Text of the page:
An early instance of Strict Constitutional interpretation was when Thomas Jefferson was in opposition to Alexander Hamilton’s proposal for a national bank. Thomas Jefferson’s reasoning behind his opposition was that while Article I of the Constitution grants Congress the authority necessary to print money and whatever else is necessary for the printing of it, the Constitution does not explicitly grant authority to Congress to create a bank. By giving more priority to what the Constitution said outright, instead of what it implied, Jefferson was reading the Constitution in a Constructionist manner.
A more recent example of Loose Constructionism is the case: National Labor Relations Board v. Jones & Laughlin Steel Corporation (1937). In this case, an associate of the Amalgamated Association of Iron & Tin Workers of America claimed to the NLRB that the Jones & Laughlin Steel Corporation fired ten employees for union activity. The NLRB ordered Jones & Laughlin to rehire the ten employees but the corporation refused. Jones & Laughlin claimed that the NLRB was unconstitutional on the grounds that it governed labor relations instead of commerce. By using a Loose Interpretation, the court came to the decision that since the steel industry was such a vital part of the national economy, it was absolutely necessary to interpret the Commerce Clause in such a way that Congress could have the authority to regulate it in order to not have any internal issues that externally affect the national economy.
An example of Living Constitution would be the case: Lochner v. New York (1905). In the case of Lochner v. New York, a man petitioned the Supreme Court to hear his case on the grounds that a recently passed law that was enacted to prevent physical harm to himself and that would prevent him from working the hours that he wanted to (less than 60 hours), violated his right to freedom of contract with an employer. The Court used a Living Constitution interpretation to decide the case in the way that brought the Constitution into the 20th century.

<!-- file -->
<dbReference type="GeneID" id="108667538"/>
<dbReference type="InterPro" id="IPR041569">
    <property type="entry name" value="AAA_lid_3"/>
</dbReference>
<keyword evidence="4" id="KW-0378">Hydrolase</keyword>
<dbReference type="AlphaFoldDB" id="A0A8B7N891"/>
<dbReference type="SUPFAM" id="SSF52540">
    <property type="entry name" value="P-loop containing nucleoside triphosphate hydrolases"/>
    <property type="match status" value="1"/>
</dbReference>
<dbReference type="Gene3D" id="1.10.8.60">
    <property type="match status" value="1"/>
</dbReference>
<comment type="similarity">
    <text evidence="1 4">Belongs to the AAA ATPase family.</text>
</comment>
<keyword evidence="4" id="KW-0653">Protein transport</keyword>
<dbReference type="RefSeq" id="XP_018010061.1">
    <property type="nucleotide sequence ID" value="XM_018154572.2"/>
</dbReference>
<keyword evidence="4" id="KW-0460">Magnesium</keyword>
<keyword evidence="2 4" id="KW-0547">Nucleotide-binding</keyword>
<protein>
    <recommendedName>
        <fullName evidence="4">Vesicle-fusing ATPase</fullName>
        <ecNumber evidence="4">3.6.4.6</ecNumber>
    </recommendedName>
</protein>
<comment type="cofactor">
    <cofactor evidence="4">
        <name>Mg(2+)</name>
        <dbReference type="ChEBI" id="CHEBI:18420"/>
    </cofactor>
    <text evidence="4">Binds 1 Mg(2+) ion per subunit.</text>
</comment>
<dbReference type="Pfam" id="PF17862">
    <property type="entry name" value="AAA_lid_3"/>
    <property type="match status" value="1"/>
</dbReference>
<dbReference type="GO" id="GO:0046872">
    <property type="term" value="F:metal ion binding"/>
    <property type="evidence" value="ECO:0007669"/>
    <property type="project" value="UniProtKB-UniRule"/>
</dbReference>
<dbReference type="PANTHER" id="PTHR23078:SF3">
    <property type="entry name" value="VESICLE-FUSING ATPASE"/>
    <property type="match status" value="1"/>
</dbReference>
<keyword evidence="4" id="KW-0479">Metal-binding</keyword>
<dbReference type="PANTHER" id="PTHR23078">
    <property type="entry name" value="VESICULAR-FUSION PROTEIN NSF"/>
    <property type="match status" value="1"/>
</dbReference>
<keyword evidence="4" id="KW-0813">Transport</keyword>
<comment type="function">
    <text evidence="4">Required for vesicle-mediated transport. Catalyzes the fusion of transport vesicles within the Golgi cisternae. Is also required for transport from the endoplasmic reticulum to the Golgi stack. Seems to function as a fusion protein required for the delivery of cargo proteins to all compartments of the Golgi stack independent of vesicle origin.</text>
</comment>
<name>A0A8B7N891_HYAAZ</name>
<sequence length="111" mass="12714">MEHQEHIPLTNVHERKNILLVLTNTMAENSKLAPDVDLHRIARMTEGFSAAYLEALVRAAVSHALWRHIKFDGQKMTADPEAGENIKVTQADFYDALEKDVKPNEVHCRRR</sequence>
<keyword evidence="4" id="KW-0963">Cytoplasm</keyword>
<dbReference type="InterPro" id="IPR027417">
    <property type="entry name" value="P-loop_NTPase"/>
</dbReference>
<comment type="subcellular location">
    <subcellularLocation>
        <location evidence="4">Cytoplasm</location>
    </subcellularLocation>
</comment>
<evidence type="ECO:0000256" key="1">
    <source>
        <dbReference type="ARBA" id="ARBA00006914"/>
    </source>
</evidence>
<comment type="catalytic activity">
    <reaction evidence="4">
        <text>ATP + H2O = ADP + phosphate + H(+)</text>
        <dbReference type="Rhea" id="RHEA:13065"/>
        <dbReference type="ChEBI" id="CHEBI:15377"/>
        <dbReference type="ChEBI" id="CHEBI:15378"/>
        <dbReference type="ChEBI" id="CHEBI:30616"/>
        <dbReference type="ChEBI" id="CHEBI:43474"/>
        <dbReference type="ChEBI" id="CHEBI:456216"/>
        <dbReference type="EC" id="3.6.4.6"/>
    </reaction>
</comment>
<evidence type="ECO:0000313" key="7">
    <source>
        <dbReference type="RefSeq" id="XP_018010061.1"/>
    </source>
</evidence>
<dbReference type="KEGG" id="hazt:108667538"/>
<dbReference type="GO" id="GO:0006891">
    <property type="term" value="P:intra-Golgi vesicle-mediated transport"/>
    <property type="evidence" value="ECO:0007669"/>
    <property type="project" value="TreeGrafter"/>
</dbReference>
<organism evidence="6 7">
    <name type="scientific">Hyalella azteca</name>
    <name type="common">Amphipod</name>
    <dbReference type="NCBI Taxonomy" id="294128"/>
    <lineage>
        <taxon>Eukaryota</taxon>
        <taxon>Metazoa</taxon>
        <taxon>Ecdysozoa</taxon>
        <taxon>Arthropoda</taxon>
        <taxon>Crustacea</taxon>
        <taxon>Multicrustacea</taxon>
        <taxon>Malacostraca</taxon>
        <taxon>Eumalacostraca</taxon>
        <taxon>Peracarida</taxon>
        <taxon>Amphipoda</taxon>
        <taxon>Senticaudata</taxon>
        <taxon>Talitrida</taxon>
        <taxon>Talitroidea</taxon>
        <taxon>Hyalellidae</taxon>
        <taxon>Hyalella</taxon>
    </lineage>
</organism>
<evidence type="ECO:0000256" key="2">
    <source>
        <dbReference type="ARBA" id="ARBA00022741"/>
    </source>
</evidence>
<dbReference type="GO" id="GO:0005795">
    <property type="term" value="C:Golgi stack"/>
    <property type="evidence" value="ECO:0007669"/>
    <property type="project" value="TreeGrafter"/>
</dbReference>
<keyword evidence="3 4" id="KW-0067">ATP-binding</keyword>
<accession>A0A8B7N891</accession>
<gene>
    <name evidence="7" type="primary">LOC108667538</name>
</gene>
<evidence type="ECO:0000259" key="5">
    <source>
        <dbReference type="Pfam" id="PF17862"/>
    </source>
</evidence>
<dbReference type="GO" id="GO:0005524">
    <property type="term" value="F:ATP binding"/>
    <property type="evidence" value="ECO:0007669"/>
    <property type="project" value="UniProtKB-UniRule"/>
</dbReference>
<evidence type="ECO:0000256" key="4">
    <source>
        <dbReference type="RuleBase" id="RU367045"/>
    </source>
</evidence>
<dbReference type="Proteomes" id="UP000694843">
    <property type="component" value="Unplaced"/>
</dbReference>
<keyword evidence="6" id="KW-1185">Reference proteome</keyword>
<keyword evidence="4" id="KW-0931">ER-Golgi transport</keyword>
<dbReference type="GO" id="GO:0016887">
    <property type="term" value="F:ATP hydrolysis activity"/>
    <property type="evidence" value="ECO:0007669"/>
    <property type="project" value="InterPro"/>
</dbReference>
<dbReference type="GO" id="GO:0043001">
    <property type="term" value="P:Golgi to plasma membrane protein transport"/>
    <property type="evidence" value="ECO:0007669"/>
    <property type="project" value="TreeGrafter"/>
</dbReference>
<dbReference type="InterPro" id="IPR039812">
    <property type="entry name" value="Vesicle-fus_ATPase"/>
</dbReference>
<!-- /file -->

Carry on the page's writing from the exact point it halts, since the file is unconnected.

Lastly, an instance of the Framer’s intent interpretation would be the case: Heller v. District of Columbia (2008). In Heller v. District of Columbia, it was found unconstitutional, on the grounds of the Second Amendment, to outright ban the sale of handguns and placing requirements on the storage of other firearms. Framer’s intent was used in helping to decide this case and is best exemplified by Justice Scalia’s opinion: The Second Amendment provides:
“A well regulated Militia, being necessary to the security of a free State, the right of the people to keep and bear Arms, shall not be infringed.” In interpreting this text, we are guided by the principle that “[t]he Constitution was written to be understood by the voters; its words and phrases were used in their normal and ordinary as distinguished from technical meaning… normal meaning may of course include an idiomatic meaning, but it excludes secret or technical meanings that would not have been known to ordinary citizens in the founding generation” (Scalia 2008).
The opinion of Justice Scalia is exemplary of the idea of Framer’s intent because instead of focusing on bringing the past to the present, he focuses on trying to maintain the same principles from the past in the present.
While many Supreme Court cases and decisions have gone largely unnoticed by the general population, the decisions still have a profound impact on the day-to-day life of an individual. What is driving all of the decisions made in the Court ultimately comes down to nine individual’s interpretation of a document from 1789.
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